Plastic Fenders with Mud Flaps, 200 Lumen Integrated LED Headlight (Micro by Spanninga), Stand Alone LED Tail Light, Integrated Rack with Pannier Supports (60 lb Capacity), Side Mounted Adjustable Kickstand Spanninga Micro Integrated LED Headlight, Blaze-Lite RL1800 Independent LED Back Light, Neoprene Slap Guard, Side Mounted Adjustable Kickstand, Two USB Charging Ports for Portable Electronics (On Battery and Display)

Other:

Locking Removable Battery Pack, KMC Z7 Rustbuster Chain, 275 lb Max Capacity, Hold Up and Down on Button Pad for Settings

Electronic Details

Motor Brand:

Shengyi

Motor Type:

Rear-Mounted Gearless Direct Drive Hub
Learn more about Ebike motors

Motor Nominal Output:

750 watts

Battery Brand:

Panasonic

Battery Voltage:

48 volts

Battery Amp Hours:

11.6 ah

Battery Watt Hours:

556.8 wh

Battery Chemistry:

Lithium Nickel Cobalt Aluminum

Charge Time:

5 hours

Estimated Min Range:

20 miles (32 km)

Estimated Max Range:

40 miles (64 km)

Display Type:

King Meter SW-LCD, Fixed Backlit LCD

Readouts:

Battery Gauge (5 Bars), Assist Level (0-5) Speed, Avg. Speed, Top Speed, Odometer, Trip Odometer, Watts, Lights Indicator

Display Accessories:

Independent 3 Button Pad

Drive Mode:

Cadence Sensing Pedal Assist, Twist Throttle (6 Magnet Pedelec Disc)

Top Speed:

20 mph (32 kph)

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Written Review

Rad Power Bikes has become well known and appreciated over the past couple of years (since early 2015) when they first launched a fat tire bike followed by a cargo bike and then a miniature folding fat ebike. Having tested each of them, even in remote inhospitable environments, I’ve gotten to know the technology, the team and better understand the company as a whole. I’ve seen the bikes undergo incremental improvements, tested second generation models, and I’ve seen a bunch of testimonial videos online from actual customers who have ridden hundreds of miles. Recently I got to see and test out their latest model, the RadCity!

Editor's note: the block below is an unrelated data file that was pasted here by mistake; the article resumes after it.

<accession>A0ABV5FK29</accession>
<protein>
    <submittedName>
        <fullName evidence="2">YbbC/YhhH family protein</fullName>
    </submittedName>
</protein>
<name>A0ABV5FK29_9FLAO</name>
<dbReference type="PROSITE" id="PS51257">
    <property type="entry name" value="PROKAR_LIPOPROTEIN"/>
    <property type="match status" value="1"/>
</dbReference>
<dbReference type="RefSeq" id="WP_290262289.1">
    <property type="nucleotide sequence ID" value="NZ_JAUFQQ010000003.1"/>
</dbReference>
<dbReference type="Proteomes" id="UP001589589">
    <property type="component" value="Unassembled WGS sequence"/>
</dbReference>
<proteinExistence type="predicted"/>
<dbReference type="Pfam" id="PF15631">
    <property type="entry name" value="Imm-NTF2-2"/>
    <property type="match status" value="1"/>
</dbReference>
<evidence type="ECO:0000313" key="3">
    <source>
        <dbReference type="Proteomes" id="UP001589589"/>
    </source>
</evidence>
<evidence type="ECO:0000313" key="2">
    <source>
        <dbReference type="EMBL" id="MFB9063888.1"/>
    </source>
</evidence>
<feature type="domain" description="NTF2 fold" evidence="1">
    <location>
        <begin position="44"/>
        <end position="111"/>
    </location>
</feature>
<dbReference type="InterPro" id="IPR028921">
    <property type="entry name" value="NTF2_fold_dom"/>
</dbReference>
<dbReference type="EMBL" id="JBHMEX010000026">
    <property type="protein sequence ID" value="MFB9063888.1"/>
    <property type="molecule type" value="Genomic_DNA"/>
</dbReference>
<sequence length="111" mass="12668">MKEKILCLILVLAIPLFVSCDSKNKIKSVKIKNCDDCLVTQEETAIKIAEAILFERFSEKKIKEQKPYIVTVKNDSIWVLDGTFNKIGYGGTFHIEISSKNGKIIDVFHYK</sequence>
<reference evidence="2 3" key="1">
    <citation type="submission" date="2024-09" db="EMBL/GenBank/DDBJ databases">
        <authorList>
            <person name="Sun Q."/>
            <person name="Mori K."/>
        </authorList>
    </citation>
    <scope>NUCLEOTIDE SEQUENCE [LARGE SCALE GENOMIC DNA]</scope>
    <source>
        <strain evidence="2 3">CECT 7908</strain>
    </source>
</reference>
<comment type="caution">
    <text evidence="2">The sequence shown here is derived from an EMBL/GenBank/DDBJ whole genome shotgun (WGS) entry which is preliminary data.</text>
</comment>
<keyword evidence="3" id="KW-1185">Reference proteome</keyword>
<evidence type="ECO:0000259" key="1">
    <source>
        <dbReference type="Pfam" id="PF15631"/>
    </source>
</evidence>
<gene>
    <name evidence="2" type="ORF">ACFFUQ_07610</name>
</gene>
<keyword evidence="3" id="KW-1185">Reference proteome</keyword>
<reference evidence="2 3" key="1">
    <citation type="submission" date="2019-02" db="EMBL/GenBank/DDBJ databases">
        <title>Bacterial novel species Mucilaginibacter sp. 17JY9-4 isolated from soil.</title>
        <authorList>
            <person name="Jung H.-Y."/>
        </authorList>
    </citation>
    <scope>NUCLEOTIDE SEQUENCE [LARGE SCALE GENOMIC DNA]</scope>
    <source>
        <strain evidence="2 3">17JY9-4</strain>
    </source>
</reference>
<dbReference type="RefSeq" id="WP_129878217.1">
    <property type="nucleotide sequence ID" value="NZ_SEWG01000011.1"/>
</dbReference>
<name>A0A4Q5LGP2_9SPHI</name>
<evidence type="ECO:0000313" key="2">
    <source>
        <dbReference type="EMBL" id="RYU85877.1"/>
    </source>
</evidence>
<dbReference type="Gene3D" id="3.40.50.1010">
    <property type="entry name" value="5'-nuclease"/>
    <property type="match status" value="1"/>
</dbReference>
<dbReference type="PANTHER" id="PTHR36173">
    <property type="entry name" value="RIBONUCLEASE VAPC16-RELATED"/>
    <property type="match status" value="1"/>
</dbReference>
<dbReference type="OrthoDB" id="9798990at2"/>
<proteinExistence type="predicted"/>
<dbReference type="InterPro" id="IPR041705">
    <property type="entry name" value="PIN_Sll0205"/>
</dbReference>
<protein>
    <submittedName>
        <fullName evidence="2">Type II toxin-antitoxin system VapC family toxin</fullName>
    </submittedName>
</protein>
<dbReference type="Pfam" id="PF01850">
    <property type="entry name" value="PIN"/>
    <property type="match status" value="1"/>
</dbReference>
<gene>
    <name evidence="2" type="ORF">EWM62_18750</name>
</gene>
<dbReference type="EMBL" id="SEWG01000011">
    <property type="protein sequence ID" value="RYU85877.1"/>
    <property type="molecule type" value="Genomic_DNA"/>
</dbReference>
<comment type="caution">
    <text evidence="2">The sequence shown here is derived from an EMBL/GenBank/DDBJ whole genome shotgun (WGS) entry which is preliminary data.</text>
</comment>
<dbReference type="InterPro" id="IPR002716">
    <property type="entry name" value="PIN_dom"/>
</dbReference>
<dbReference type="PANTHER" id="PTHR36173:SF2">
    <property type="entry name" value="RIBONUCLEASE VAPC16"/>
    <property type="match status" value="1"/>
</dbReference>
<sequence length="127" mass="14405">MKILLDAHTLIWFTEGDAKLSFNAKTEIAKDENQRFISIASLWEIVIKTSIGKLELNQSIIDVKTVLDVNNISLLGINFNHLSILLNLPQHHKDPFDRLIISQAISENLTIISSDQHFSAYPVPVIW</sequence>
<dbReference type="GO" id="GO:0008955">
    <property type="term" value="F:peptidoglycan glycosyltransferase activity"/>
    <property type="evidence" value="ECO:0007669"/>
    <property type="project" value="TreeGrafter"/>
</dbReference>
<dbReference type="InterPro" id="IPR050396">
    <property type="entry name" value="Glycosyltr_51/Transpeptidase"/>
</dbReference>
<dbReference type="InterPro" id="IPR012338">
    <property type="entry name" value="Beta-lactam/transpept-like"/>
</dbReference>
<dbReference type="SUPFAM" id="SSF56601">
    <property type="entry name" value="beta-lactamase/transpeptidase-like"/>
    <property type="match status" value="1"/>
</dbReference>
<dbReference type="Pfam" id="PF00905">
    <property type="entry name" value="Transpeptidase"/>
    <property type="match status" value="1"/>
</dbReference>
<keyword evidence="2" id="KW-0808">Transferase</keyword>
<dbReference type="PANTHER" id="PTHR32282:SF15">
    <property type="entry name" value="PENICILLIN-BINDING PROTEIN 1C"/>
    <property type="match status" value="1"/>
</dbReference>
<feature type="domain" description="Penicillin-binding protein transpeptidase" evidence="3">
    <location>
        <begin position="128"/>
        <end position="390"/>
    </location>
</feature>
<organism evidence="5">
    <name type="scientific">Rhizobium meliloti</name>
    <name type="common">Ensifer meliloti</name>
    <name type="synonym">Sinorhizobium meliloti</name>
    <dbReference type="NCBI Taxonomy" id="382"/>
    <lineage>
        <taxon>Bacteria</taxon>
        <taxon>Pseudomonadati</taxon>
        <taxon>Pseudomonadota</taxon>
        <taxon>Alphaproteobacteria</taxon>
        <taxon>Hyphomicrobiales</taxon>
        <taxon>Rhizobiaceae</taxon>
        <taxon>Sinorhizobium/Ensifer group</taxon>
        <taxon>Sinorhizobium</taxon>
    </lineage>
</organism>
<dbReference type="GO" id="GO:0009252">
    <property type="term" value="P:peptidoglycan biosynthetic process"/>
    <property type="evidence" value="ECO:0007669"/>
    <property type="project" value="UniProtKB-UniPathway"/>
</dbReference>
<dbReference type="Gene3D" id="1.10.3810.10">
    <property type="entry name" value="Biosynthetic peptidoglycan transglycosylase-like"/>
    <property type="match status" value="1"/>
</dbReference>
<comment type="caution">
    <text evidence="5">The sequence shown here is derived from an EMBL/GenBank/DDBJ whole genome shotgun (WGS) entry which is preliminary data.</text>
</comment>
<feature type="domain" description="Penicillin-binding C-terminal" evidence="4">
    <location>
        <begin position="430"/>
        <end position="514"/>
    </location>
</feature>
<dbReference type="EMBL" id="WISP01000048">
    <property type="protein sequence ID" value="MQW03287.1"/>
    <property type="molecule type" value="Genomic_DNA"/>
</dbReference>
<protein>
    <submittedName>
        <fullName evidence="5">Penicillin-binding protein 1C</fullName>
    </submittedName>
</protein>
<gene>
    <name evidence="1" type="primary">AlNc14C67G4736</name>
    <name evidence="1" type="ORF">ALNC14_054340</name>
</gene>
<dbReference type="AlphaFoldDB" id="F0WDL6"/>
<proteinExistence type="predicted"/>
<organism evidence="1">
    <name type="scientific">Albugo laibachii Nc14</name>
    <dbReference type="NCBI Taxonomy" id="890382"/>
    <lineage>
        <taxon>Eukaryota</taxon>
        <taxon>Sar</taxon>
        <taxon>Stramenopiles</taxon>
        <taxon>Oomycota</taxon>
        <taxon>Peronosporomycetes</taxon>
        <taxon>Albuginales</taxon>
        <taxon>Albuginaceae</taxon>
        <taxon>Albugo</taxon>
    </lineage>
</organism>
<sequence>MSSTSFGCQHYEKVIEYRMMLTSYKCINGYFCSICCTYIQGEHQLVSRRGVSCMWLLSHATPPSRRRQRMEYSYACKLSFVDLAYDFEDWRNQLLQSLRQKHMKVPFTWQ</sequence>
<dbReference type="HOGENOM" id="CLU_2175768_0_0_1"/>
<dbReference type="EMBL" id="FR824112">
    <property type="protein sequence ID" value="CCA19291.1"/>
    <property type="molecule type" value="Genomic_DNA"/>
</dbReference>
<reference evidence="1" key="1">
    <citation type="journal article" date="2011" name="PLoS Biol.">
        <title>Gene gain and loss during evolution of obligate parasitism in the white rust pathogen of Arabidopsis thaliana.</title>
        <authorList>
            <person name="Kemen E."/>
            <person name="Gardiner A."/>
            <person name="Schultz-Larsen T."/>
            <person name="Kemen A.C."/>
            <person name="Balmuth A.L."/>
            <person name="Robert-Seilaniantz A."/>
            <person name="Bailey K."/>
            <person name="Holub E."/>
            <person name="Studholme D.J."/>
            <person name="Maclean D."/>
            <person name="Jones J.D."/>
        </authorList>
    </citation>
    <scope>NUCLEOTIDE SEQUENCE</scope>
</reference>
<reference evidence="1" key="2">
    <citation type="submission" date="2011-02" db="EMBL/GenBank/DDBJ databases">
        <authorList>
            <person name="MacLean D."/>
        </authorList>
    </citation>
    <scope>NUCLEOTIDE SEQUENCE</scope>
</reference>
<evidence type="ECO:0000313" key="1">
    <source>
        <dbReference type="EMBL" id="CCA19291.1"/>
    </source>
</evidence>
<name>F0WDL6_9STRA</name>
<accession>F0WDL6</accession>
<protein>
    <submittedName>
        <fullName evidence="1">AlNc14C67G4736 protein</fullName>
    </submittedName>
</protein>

This bike is designed for comfort, utility and durability. Like the RadWagon, it uses a gearless direct drive motor that isn’t as immediately zippy or torquey feeling as the geared hub motors used on the fat tire bikes but runs smoother, quieter and offers regenerative braking. Now, regen braking is a mixed bag… it reduces wear on brake pads and helps to generate a touch of energy, perhaps offsetting the added weight of the motor design, but it’s not the sort of technology that you can use to charge the bike just by pedaling. At least, without exhausting yourself and spending significantly more energy pedaling than is recaptured by the system (it’s only about 10% efficient at recapture). Still, this motor performed well and was smoother than the original Shengyi hub I saw on the original RadWagon. There is some cogging drag as you coast because the motor does not freewheel and it plus the larger battery, integrated rear rack and basic suspension fork bump the weight of the bike up to ~60 lbs.

Rad Power Bikes is based in Seattle where it rains a lot and I asked the team how their RadCity has held up in the wet environment. I was told that they often leave the bikes outside, ride frequently in the rain and have experienced very few issues. Of course, if you can store your ebike out of the rain (especially heavy rain) that’s probably ideal. The RadCity comes with full length fenders that have mud flaps at the end and I did test them through a couple of puddles. The only downside of these and most fenders is that if you make a very sharp turn and continue pedaling the toe of your shoe may collide with the fender. The display panel, battery pack and controller box are sealed, like the hub motor, and were familiar to me. The display itself is backlit and when activated, switches on the headlight (I believe you hold the up arrow for a few seconds on the control pad). There’s a rear light as well but this one is independent, requiring separate batteries and separate activation. Turning the bike on is actually a two step process where you press a silver button on the battery and then hold the mode button on the independent button pad near the left grip. The battery is removable and can be charged on or off the frame but the display panel is not, you can however swivel it forward and back.